Feels Like Home

I went for a long walk last night. I started out just wanting to stretch my legs. I’ve been awfully sedentary the last little while and my restlessness is finally getting the better of me. It’s a restlessness I’ve felt in all aspects of life. I’m not as busy as I want to be (though if you’d asked me about it two weeks ago I’d have had a different answer). Not with work *or* with my personal projects. I missed a major opportunity last spring to disappear into the woods for three months and avoid *gestures broadly at the world*.

So I was restless and started walking, aiming for the nearest hill and a direction I don’t usually go. I didn’t have a clear idea of where I was going but about halfway there I realized I was going to the beach. Up hills, down them again. Up more hills… until I found myself on a pitch black sidewalk under a hooting owl. Rabbits racing through the bushes kept startling me. Dark and quiet, in a place full of other people, is unsettling. I could see a crackling fire off to one side and avoided it. Looked hard through the windows of the cars checking for strangers. I aimed for the beach and walked softly, trying not to alert the person at the other end of the shoreline.

It took a minute, but once I assured myself no one was coming to bother me, I settled in to watch the water.

I love being at the water’s edge. Something about the sound of the waves rustling, the reflection of the light on the water, the pebbles, skittering as they come in and go out again. It felt soothing. Calm. But not quite right.

Light from the east side reflected off the clouds and the water. Only the very brightest stars were showing. I could hear someone coughing. I would see a flicker of flame, hear a breath, then a cough. I tried not to think too hard about what exactly he was smoking. The drum circle didn’t feel safe and welcoming, it made me nervous. Everyone kept to themselves, as I expected. And everything was fine, but I was unsettled.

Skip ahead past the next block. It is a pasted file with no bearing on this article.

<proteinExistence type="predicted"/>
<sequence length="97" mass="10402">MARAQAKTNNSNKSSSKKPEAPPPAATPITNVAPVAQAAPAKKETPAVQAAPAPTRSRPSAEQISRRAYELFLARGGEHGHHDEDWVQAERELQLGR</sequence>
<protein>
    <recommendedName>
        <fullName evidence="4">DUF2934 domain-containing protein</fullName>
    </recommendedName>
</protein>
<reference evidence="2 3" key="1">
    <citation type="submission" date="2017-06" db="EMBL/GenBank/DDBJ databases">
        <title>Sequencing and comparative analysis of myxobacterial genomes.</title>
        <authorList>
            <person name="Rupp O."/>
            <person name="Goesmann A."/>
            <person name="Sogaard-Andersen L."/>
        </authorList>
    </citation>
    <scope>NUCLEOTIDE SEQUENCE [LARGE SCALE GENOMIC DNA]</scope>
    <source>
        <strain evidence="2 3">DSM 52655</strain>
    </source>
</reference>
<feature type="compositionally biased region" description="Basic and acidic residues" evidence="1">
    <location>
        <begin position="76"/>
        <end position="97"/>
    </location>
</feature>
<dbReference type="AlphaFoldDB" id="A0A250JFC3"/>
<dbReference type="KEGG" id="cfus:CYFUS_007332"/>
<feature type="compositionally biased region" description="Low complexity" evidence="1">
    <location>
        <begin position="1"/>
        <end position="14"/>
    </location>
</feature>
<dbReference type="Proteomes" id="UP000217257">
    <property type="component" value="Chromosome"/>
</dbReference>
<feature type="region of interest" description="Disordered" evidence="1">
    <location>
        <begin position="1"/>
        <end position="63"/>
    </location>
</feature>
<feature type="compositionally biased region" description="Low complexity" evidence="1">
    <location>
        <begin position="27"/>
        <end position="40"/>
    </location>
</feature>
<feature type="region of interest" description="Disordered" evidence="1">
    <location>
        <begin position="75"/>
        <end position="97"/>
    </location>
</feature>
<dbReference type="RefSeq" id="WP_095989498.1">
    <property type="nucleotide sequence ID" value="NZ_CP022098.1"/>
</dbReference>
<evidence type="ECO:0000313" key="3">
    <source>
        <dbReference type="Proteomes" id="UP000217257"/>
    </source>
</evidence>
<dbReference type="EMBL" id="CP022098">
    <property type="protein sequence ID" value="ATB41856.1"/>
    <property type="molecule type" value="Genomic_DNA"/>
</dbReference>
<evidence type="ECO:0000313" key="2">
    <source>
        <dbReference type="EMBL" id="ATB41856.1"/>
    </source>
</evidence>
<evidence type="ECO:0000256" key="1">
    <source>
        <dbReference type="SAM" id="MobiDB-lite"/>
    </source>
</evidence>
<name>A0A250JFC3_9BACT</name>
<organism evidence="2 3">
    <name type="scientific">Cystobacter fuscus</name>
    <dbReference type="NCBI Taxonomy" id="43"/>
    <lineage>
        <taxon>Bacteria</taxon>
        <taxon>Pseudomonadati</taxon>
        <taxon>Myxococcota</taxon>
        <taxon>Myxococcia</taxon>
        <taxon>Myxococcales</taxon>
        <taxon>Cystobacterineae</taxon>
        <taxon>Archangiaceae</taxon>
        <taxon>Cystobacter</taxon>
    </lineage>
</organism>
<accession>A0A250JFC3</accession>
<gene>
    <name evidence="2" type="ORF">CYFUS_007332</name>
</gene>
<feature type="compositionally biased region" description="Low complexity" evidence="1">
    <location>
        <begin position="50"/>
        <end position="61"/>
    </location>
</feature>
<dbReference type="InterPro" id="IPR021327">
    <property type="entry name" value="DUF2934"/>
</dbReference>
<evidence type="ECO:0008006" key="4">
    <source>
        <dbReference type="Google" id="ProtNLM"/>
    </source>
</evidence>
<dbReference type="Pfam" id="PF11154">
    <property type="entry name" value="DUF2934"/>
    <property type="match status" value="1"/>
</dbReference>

I realized it wasn’t home.

For the first time, I realized that Seattle isn’t quite home anymore. Sure, I love the restaurants and that you can find culture wherever you go. I love that it’s an enormously sex positive space full of people striving to do better. But sitting in the sand, listening to the waves, my feeling wasn’t what I had hoped it would be. I wanted to be out at the lake.

It took another forty minutes to get home. Once I got back to the land of the street lights I felt much better and started to dissolve into imaginings. A warm barn with bleating goats and crooning chickens. The smell of alfalfa hay. A walking path that smells of balsam and dark earth. The lake lapping at the sand just a few steps from my door. The dark a welcoming blanket instead of nervous veil.

I remember one year, at Christmastime. I couldn’t sleep. It was late and dark. Everyone was asleep. I sat by myself in the living room, watching the tree. Some of the lights were those blinky ones, the ones that go off and on at a slow tempo. With my glasses back in my room, the halos around the lights that stayed on grew and shrank as my pupils dilated and contracted over and over. I don’t know how long I sat there, childish wonder keeping me awake.

Just a few weeks ago, in Charlottetown, walking to the pier at 2 on a Tuesday morning. The only people around were clustered at the only open bar. The only sounds at the water’s edge were the swish of the wind, the tinkle of rigging against masts, the shushing of the waves as they came in and out. Even though I wasn’t home, I felt safe.

Sitting by the lake in the middle of the night under the milky way feels safe. It might not actually be any safer from human encroachment than the city, but it *feels* like it. I feel ownership and responsibility. I know the people who might come down and join me. And that they probably won’t. I know the steps of the trail such that I don’t need light. The sounds of the bats and the swallows as they skim across the water. All familiar.

I’ll be there tonight. At the lake, listening to the bats and the birds and the waves and my own heartbeat. Tomorrow I’ll tear out some undergrowth and try to build something. Always building. Or fixing. I love it. It feels like building a home.